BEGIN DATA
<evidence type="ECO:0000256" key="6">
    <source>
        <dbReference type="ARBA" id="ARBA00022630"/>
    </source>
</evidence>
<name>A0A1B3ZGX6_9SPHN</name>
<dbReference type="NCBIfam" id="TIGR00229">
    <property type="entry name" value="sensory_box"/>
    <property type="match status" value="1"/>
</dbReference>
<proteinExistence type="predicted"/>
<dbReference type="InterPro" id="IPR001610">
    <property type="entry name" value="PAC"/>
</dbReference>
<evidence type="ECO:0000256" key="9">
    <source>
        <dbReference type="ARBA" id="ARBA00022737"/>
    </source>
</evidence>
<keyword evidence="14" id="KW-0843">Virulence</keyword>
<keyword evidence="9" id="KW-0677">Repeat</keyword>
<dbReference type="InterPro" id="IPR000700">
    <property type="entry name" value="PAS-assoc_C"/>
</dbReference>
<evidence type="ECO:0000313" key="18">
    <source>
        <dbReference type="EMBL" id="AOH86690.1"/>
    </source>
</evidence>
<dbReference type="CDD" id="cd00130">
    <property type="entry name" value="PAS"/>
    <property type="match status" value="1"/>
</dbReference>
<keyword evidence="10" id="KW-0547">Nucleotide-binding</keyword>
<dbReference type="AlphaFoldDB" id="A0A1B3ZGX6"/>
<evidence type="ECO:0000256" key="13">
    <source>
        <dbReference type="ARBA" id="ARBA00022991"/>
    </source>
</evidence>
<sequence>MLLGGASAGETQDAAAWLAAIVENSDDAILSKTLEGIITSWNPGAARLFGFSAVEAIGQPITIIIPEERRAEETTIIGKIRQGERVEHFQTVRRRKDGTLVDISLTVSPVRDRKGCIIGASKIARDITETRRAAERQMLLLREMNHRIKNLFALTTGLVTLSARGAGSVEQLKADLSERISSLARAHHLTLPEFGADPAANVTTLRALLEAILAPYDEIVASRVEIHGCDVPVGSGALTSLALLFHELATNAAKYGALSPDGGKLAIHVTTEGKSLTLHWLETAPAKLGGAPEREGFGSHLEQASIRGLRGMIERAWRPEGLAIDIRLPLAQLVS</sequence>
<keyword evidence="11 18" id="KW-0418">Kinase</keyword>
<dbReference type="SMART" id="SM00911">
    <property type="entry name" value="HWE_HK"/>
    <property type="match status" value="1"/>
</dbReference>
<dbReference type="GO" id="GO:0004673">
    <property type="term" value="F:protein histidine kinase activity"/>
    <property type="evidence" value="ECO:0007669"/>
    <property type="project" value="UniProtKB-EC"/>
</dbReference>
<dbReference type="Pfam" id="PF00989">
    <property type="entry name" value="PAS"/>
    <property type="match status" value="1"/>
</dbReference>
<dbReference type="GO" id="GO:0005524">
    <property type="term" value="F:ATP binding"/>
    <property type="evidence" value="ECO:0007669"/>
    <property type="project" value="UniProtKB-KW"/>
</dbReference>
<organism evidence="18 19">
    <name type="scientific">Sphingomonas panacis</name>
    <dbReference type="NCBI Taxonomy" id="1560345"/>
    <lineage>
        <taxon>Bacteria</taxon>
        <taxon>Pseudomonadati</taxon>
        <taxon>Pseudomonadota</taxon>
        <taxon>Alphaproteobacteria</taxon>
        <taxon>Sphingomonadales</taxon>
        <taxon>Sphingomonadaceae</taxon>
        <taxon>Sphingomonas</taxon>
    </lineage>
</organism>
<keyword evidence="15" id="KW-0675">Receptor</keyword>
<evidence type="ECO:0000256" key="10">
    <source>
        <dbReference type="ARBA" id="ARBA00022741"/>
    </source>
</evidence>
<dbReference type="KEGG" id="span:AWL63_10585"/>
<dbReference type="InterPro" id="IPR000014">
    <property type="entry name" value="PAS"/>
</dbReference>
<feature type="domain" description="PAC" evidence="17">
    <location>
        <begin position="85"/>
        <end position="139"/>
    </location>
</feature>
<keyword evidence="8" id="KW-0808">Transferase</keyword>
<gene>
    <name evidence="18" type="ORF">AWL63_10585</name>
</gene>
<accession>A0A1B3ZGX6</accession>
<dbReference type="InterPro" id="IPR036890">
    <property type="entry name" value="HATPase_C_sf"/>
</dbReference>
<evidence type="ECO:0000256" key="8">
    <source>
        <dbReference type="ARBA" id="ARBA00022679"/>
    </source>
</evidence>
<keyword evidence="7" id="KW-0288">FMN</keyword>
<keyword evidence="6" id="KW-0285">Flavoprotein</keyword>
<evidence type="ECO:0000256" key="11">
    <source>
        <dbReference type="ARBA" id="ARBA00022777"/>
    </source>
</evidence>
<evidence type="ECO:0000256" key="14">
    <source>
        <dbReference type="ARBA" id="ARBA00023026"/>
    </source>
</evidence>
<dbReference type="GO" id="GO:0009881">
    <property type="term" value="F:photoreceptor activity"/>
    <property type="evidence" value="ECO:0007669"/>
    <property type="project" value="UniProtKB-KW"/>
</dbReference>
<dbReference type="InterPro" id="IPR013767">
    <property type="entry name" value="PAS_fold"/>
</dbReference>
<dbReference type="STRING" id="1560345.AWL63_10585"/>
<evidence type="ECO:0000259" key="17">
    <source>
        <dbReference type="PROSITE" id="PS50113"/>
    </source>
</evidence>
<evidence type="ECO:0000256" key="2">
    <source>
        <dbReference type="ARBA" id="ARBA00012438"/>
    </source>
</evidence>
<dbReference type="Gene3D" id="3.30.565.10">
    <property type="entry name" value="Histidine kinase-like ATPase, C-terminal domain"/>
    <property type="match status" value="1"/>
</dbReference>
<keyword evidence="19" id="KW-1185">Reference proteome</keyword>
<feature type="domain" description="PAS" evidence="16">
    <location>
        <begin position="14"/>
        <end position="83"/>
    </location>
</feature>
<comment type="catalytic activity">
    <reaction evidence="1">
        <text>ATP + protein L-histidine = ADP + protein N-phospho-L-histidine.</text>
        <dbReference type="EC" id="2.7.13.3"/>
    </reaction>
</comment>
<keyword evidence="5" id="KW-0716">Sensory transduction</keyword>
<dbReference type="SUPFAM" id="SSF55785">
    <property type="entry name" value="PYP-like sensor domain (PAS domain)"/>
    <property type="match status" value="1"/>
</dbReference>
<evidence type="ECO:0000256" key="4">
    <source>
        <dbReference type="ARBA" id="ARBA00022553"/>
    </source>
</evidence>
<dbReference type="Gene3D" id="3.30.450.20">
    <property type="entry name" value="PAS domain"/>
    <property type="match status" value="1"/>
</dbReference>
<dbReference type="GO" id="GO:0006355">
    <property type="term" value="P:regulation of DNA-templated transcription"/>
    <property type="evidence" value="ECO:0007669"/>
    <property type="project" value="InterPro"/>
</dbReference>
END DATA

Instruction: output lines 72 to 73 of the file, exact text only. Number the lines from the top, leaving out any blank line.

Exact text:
    </lineage>
</organism>